The Pilbara Minerals Ltd (ASX: PLS) share price has gone from strength to strength, rallying 460% in the past 12 months and 80% year-to-date.
It wasn’t long ago that tumbling lithium prices pushed the broader ASX lithium sector to the brink of collapse, with smaller players such as Alita Resources Ltd (ASX: A40) and Altura Mining Ltd (ASX: AJM) spiralling into administration.
Fast forward to today, a resurgence in lithium demand has helped rally the Pilbara Mineral share price well beyond its 2018 peak and into record territory.
From zero to hero
A year ago, the Pilbara Minerals share price was trading around 23 cents, backtracking the company’s valuation to when it was still undergoing drilling programs to identify its potential lithium resource.
Things were getting pretty ugly for Pilbara Minerals with its FY20 results flagging a net loss after tax of $99.2 million. This compares to its net loss after tax of $28.9 million in FY19.
By November 2020, however, lithium prices had finally begun to tick upwards and the Pilbara Minerals share price followed suit.
Between October and December 2020, the company’s shares rallied 178% to a 2-year high of 87 cents.
With the lithium market showing signs of promise, Pilbara Minerals made a bold move to acquire embattled lithium miner Altura on 28 October 2020.
This acquisition would see Pilbara Minerals acquire a “well-timed and cost-effective strategic acquisition” which neighbours its main Pilgan plant.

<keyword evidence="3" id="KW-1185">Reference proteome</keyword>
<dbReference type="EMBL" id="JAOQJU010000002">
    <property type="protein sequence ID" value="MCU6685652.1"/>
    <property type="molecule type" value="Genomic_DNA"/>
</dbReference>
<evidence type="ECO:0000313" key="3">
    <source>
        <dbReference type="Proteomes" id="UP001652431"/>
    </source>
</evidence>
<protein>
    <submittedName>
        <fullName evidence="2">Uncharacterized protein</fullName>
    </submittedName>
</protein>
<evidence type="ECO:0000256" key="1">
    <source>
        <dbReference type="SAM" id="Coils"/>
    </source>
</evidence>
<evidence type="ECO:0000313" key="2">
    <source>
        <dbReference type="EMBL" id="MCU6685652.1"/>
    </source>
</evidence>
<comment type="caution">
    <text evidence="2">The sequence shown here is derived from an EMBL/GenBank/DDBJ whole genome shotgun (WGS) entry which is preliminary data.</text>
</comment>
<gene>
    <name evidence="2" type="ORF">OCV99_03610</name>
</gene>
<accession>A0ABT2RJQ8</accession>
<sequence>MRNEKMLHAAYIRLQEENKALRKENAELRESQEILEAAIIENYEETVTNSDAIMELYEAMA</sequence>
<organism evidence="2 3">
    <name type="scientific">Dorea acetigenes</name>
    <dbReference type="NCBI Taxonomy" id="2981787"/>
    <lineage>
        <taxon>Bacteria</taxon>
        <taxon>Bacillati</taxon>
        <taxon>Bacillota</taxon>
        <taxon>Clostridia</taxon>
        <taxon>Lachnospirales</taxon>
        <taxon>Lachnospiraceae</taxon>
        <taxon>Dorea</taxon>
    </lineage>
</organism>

A bumper 2021 for the Pilbara Minerals share price
It’s been onwards and upwards for Pilbara Minerals, with the company’s shares joining the S&P/ASX 200 Index (ASX: XJO) on 12 March.
The company’s March quarter results highlighted record production of 77,820 dry metric tonnes (dmt) of spodumene concentrate at an annualised production capacity of approximately 330,000 tonnes per annum (tpa).
The quarterly announcement also advised that site works were underway to improve the project’s spodumene concentrate production to ~380,000 tpa.
Additional growth options are currently being explored, including a Pilgan Plant stage 2 expansion which could increase production capacity by another ~100,000 tpa.
On 25 June, Pilbara Minerals was pleased to announce that it plans to restart the production of Altura Mining operations.
This would see the company dust off the Ngungaju plant, with restart costs of approximately $39 million.
The Ngungaju plant is expected to be another growth driver, with an anticipated 180,000 to 200,000 dmt of production by mid calendar year 2022.